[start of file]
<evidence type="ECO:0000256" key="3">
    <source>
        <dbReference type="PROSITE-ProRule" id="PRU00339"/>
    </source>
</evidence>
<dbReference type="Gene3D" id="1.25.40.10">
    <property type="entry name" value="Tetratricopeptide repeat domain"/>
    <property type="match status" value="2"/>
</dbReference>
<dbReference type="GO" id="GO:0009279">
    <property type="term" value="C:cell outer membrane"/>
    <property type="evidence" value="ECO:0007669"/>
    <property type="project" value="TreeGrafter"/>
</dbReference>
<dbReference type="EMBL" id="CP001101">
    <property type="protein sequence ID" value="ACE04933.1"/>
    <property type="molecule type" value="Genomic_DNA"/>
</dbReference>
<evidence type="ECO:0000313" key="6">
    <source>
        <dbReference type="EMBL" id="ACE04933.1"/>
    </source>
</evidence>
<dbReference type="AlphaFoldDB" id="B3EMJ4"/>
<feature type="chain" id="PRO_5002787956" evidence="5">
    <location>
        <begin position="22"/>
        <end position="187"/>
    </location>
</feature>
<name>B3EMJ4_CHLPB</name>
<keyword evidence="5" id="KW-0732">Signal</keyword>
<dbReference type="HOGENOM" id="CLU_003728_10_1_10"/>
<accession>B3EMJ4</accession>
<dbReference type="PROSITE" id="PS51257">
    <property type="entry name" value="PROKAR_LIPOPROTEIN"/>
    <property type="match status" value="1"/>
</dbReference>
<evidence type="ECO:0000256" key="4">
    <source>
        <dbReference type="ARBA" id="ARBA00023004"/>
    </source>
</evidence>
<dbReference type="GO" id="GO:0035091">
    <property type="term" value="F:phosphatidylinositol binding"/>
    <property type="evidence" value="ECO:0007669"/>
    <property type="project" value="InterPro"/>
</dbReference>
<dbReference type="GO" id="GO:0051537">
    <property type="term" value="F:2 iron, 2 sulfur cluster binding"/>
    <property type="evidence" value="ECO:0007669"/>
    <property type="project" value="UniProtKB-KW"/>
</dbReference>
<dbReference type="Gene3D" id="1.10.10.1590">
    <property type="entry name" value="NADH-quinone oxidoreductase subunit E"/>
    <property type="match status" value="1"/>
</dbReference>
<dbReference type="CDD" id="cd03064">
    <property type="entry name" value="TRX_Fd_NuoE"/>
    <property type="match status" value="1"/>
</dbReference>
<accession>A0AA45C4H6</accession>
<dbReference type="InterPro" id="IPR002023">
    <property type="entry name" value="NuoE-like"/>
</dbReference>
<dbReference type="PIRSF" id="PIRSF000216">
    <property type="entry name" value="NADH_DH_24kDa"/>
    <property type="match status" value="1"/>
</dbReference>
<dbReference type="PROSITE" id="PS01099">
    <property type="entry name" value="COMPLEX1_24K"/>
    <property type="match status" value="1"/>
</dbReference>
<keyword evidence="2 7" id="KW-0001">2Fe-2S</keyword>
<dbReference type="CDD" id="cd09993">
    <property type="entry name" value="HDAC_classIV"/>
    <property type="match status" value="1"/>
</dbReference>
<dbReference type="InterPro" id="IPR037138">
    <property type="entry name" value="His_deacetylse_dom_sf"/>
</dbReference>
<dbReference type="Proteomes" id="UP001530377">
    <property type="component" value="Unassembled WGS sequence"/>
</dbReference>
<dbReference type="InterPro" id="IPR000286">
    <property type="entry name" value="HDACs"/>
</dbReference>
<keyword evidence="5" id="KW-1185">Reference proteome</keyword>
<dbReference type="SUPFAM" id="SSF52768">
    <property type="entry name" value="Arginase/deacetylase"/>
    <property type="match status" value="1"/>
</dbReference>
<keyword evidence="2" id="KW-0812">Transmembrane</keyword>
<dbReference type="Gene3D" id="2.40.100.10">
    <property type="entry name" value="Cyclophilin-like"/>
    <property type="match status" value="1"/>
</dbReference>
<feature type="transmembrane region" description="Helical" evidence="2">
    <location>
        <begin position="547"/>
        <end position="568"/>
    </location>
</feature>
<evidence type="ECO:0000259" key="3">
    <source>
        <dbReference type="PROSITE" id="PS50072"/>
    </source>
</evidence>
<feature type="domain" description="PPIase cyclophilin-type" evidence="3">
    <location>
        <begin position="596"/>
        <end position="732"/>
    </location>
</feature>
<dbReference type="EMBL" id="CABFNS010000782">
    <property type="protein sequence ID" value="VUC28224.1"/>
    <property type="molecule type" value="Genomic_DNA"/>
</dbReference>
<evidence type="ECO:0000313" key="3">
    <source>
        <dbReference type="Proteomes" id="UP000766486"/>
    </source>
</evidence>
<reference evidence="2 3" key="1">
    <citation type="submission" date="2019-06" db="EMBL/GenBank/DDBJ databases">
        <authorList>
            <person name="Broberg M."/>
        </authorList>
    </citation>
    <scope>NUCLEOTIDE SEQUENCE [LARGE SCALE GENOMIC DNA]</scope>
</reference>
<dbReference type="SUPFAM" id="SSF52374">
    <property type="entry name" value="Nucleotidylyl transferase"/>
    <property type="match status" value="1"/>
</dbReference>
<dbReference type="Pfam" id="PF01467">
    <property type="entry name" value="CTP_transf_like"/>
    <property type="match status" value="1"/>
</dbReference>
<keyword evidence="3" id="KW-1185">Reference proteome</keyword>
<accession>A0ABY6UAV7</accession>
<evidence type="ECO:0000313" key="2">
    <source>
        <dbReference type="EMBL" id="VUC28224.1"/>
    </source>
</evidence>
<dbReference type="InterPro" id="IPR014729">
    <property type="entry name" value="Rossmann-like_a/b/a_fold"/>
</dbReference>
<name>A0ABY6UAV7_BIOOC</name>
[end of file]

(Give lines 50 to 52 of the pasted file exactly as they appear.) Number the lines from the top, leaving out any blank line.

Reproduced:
    <property type="term" value="F:2 iron, 2 sulfur cluster binding"/>
    <property type="evidence" value="ECO:0007669"/>
    <property type="project" value="UniProtKB-KW"/>